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TO LEASE OR NOT TO LEASE?

 

Mike Duncan is a Chartered Surveyor at St Neots based Chartered Surveying and Planning practice, Barford + Co. In this article, Mike sets out the features, benefits and pitfalls of the various ways of occupying a property.  

When one thinks about occupying a property, without purchasing the freehold, the most common option that springs to mind is to take out a lease. 

Whilst this might be the preferred basis where longer term occupation is required, there are other options for
landlords and tenants to consider, which may be appropriate if a short term arrangement is required, or if there is a need for occupation to be granted quickly. 

However, there are factors to consider with each option, and here we set out the features of each option, and tips on what to look out for.  

Lease

A lease is a legal contract in which the owner (the landlord) gives the occupier (the tenant) the right to occupy the property exclusively for a term of years in exchange for the payment of rent. A lease provides the tenant with a legal interest in the property – that is, the right of possession of the property to the exclusion of others including the landlord, during the term of years granted. If the landlord requires access to the property during the term of the lease, for example, to inspect the property or to carry out maintenance, then this must be written into the lease. Any sale of the property during the term of the lease will be subject to the lease. A lease provides security of occupation for the tenant and security of income for the landlord.

Licence

A licence to occupy a property is the right given by the licensor for the licensee to use the period for a particular purpose, which would otherwise be trespass. A licence is a purely personal permission and does not confer an interest in land.  A licence does not give the licensee exclusive possession of the property. A licence to occupy can be for a fixed period of time or it can be ongoing with a specified notice period for its termination. The licensee pays the licensor a fee. Licences should be used with caution. If a licence is, in a substance, a lease, then it will be treated as such by the courts regardless of the fact that the document uses licence terminology. In the case of any licence for a period of more than six months which is actually a lease there is a risk that the occupier will have acquired a tenancy with the security of tenure protection of the Landlord & Tenant Act 1954.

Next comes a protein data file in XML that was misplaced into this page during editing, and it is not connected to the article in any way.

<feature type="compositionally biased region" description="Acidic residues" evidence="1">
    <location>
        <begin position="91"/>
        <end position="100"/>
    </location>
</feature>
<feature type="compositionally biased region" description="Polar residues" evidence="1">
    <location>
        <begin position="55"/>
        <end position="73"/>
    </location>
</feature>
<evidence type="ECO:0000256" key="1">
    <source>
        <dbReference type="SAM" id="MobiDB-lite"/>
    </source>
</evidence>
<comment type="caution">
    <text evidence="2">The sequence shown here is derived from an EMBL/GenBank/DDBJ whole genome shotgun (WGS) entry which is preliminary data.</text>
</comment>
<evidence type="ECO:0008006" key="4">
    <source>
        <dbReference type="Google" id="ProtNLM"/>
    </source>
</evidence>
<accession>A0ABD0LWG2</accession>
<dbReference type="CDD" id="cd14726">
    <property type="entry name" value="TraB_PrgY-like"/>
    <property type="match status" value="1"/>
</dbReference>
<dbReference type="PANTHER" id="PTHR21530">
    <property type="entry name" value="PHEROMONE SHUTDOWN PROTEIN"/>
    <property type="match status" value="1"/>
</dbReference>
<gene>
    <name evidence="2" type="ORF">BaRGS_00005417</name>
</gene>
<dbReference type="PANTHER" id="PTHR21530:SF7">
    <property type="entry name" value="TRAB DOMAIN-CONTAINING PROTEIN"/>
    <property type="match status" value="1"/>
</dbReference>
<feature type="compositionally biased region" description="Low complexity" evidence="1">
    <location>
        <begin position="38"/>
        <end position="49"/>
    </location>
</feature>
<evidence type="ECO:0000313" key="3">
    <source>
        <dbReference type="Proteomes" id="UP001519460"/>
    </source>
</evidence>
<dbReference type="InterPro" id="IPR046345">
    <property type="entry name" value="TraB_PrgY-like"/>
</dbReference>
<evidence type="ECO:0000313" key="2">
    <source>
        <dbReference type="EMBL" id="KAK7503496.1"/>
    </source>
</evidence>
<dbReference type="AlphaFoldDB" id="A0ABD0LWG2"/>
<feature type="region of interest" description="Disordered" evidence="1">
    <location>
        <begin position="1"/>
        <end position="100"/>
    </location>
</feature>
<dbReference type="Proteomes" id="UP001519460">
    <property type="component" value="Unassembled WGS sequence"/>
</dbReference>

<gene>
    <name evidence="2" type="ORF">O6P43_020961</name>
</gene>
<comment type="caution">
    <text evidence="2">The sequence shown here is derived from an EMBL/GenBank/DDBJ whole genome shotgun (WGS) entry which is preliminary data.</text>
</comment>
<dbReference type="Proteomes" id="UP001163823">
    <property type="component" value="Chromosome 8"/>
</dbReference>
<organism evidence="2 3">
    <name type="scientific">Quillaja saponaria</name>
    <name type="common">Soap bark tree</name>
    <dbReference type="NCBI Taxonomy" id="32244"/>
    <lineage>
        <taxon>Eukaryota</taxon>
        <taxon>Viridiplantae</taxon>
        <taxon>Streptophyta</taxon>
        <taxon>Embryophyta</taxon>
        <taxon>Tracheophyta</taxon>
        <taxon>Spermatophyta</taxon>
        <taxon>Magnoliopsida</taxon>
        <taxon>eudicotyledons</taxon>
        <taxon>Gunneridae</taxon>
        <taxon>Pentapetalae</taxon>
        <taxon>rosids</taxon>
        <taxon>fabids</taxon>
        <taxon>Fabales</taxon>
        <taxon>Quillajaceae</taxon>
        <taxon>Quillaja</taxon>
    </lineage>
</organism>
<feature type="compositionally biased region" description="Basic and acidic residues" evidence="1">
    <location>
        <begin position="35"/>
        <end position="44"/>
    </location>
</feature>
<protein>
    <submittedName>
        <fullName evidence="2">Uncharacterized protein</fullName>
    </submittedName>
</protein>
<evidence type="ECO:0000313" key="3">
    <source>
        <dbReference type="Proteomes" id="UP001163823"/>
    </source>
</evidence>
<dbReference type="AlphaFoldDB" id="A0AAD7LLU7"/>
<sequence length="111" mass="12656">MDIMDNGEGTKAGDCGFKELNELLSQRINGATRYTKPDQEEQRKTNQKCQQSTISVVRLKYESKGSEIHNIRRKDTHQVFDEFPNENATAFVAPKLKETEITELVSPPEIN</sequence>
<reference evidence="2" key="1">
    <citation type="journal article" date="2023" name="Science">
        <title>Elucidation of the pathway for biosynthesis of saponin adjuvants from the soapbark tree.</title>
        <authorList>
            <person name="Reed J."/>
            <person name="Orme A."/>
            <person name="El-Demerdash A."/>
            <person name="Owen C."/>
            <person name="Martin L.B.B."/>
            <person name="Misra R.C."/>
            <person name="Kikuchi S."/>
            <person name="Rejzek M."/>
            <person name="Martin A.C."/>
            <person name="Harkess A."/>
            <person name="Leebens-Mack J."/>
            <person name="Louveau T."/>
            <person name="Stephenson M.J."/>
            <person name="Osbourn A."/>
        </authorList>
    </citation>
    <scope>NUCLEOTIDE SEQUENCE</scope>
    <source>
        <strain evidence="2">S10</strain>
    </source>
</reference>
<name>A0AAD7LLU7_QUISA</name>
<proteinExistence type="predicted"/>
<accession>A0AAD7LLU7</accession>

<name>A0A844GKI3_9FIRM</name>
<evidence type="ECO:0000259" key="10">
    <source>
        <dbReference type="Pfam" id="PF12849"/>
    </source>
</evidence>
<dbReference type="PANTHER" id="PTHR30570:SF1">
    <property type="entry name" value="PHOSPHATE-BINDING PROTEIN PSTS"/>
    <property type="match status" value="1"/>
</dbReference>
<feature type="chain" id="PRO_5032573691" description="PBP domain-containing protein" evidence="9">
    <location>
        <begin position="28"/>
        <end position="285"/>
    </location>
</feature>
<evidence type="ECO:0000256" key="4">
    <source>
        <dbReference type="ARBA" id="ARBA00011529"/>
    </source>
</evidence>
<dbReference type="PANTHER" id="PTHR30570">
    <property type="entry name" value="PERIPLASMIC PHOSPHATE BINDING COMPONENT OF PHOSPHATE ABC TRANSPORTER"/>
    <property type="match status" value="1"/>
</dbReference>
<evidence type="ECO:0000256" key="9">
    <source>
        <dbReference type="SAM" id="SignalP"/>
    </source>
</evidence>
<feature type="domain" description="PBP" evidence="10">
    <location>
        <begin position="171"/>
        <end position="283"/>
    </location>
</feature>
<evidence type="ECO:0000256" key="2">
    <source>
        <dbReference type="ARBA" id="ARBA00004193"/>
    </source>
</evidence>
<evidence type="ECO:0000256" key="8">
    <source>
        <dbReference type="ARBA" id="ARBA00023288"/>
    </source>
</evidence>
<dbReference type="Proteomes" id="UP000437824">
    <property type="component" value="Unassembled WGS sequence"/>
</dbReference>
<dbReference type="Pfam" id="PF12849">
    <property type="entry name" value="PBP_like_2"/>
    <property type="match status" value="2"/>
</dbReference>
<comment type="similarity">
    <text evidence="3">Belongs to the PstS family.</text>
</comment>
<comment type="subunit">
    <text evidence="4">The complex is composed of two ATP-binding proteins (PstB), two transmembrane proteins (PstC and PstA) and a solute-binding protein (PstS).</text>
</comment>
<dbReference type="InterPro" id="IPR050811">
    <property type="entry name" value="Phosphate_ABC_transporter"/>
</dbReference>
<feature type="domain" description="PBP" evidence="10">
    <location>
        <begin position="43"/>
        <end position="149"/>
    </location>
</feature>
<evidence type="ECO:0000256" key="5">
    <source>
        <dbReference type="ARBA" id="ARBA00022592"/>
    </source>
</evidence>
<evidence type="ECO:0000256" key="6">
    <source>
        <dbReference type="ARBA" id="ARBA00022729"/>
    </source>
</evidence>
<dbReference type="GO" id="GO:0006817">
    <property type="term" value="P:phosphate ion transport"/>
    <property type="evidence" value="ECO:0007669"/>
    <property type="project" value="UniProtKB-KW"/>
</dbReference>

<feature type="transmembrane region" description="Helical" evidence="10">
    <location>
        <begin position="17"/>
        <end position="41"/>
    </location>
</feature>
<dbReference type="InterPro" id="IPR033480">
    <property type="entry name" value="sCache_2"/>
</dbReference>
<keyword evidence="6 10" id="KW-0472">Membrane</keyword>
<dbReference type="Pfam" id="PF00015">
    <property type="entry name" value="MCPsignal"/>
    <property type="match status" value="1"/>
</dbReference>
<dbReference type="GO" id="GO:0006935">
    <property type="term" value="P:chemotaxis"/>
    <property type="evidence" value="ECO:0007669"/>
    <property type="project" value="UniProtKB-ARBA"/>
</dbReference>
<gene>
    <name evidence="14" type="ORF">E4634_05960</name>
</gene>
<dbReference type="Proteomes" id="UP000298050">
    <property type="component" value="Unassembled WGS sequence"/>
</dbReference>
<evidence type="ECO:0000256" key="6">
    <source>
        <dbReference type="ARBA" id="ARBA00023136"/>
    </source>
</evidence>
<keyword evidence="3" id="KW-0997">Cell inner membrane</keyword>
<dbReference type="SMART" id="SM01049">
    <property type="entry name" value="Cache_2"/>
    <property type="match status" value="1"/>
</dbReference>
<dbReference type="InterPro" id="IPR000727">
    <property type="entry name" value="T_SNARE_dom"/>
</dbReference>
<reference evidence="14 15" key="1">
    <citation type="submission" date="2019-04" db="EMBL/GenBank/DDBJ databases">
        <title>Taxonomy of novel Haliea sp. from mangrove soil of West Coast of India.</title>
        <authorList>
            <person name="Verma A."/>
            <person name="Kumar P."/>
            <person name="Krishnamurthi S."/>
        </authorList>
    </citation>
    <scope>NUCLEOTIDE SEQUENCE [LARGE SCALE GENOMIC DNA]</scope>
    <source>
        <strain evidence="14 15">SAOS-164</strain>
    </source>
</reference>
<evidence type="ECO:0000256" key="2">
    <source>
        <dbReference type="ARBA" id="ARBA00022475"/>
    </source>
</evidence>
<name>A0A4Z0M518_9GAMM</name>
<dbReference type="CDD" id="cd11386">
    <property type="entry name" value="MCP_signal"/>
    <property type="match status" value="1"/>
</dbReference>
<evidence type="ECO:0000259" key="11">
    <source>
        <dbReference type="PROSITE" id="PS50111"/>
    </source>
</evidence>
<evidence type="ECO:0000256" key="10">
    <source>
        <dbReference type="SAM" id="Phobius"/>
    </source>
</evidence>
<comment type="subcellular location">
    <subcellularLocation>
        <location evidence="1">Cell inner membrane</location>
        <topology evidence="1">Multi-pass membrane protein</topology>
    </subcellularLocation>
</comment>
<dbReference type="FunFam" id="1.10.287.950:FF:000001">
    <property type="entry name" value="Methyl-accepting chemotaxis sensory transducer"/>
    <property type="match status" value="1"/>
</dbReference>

Tenancy at Will

A tenancy at will is the most flexible arrangement between landlord and tenant. It is a tenancy which can be terminated immediately at any time for any reason by either party. Tenants should be given a reasonable amount of time to remove their belongings.

While a tenancy at will may give the tenant the exclusive right to occupy the property, it does not create a legal interest in land. A tenancy at will does not provide security for either party and should be used as a short term solution only, for example, during the negotiation of a lease to allow the potential tenant to occupy the property immediately. 

Getting it Right

A court will always look at the substance of an arrangement rather than what a document is called or the language used within it to determine the nature of the legal relationship between the parties. Calling a document a licence doesn’t mean that it could actually be a lease and from the landlords perspective a protected tenancy could be created. 

Beware The Pitfalls

As an experienced firm of Chartered Surveyors and Planning Consultants, operating for over 40 years, Barford + Co can assist in advising on the best option for granting occupation to an ingoing occupier. We are not qualified to give legal advice and should you be considering granting occupation under Licence, you are strongly urged to consult your Solicitor regarding the limitation and pitfalls of such an approach including the effect on Building Insurance, Business Rates, dilapidations and the possibility of creating a protected tenancy. Where required however, our in-house licence may be appropriate for use particularly if occupation is to be arranged urgently.

It is our practice to seek to recover the costs of arranging Licences from the Licensee as a premium for the benefit of the short-term service being made available. 

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